Auschwitz exhibition in Madrid
PR dla Zagranicy
The Arte Canal Exhibition Center in Madrid, Spain is the venue of an exhibition opening Friday about the former Auschwitz death camp run by the Nazi Germans in occupied Poland during World War II.
Entrance to the former Auschwitz concentration camp with the infamous "Arbeit Macht Frei" (Work sets you free) sign. Photo: Jochen Zimmermann/Wikimedia Commons/License: CC Attribution 2.0 Generic
Entitled Not long ago. Not far away, the exhibition includes over 600 original objects, mostly from the collections of the Auschwitz Museum in the Polish city of Oświęcim, the World Holocaust Remembrance Center in Jerusalem, the Holocaust Memorial Museum in Washington, DC, as well as from private collections.
The first ever travelling exhibition on Auschwitz, it has been put together jointly by Poland’s Auschwitz Museum and Spanish company Musealia, which enlisted the help of prominent experts such as Michael Berenbaum, an American scholar, rabbi, writer and filmmaker who was a former Project Director of the Holocaust Memorial Museum in Washington.
Musealia’s Luis Ferreiro, who serves as Project Director for the exhibition, describes it as “an introspective journey across the very nature of mankind, experienced through the ‘dual’ history of the camp: Auschwitz as a physical location and Auschwitz as a symbol and metaphor for the borderless manifestation of human barbarity.”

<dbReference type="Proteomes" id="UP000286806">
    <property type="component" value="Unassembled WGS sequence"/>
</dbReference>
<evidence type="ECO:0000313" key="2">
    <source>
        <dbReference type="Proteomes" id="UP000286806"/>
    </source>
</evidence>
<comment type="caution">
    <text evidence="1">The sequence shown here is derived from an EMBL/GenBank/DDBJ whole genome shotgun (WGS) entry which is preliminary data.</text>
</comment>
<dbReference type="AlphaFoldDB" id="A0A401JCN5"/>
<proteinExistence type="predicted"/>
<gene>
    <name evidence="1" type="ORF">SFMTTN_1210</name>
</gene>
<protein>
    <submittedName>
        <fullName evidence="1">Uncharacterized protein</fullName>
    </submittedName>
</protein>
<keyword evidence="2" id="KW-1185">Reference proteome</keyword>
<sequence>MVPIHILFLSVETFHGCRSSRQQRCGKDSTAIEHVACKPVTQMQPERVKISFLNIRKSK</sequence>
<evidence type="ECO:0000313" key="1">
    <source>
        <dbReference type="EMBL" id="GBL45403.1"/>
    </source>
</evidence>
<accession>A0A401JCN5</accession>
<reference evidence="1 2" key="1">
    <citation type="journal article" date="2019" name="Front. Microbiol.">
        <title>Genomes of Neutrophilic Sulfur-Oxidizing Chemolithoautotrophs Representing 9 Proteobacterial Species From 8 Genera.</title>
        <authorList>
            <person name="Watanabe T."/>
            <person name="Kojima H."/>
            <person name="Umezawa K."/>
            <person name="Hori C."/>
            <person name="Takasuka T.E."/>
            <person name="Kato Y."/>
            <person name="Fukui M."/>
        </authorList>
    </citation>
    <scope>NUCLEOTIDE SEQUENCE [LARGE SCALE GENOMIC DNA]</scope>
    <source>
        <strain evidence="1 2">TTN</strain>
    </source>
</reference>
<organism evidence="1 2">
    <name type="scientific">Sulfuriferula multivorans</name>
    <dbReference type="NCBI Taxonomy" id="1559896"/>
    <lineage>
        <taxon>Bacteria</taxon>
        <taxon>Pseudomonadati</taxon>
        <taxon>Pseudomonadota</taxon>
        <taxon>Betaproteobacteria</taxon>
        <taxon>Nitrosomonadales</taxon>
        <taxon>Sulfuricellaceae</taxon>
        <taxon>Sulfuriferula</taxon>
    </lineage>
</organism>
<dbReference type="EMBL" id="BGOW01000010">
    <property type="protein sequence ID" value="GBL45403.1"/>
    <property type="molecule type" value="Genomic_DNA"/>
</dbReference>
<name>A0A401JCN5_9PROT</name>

The exhibits include an original German-made Model 2 freight car of the type used by the Deutsche Reichsbahn for the deportation of Jews to ghettos and extermination camps in occupied Poland. Also on display are prisoners’ shoes, glasses and suitcases, objects that were made illegally by prisoners, such as knives, as well as some items that belonged to their Nazi German oppressors.
The exhibition will remain on show in Madrid until June 17. It is then due to visit seven other European cities, starting most probably from Malmoe in Sweden and Amsterdam in the Netherlands, followed by seven cities in North America.
Organisers expect that the exhibition will bring the story of Auschwitz, the largest Nazi German concentration camp, in which over 1.5 million people perished during World War II, to millions of people on both sides of the pond. (mk/gs)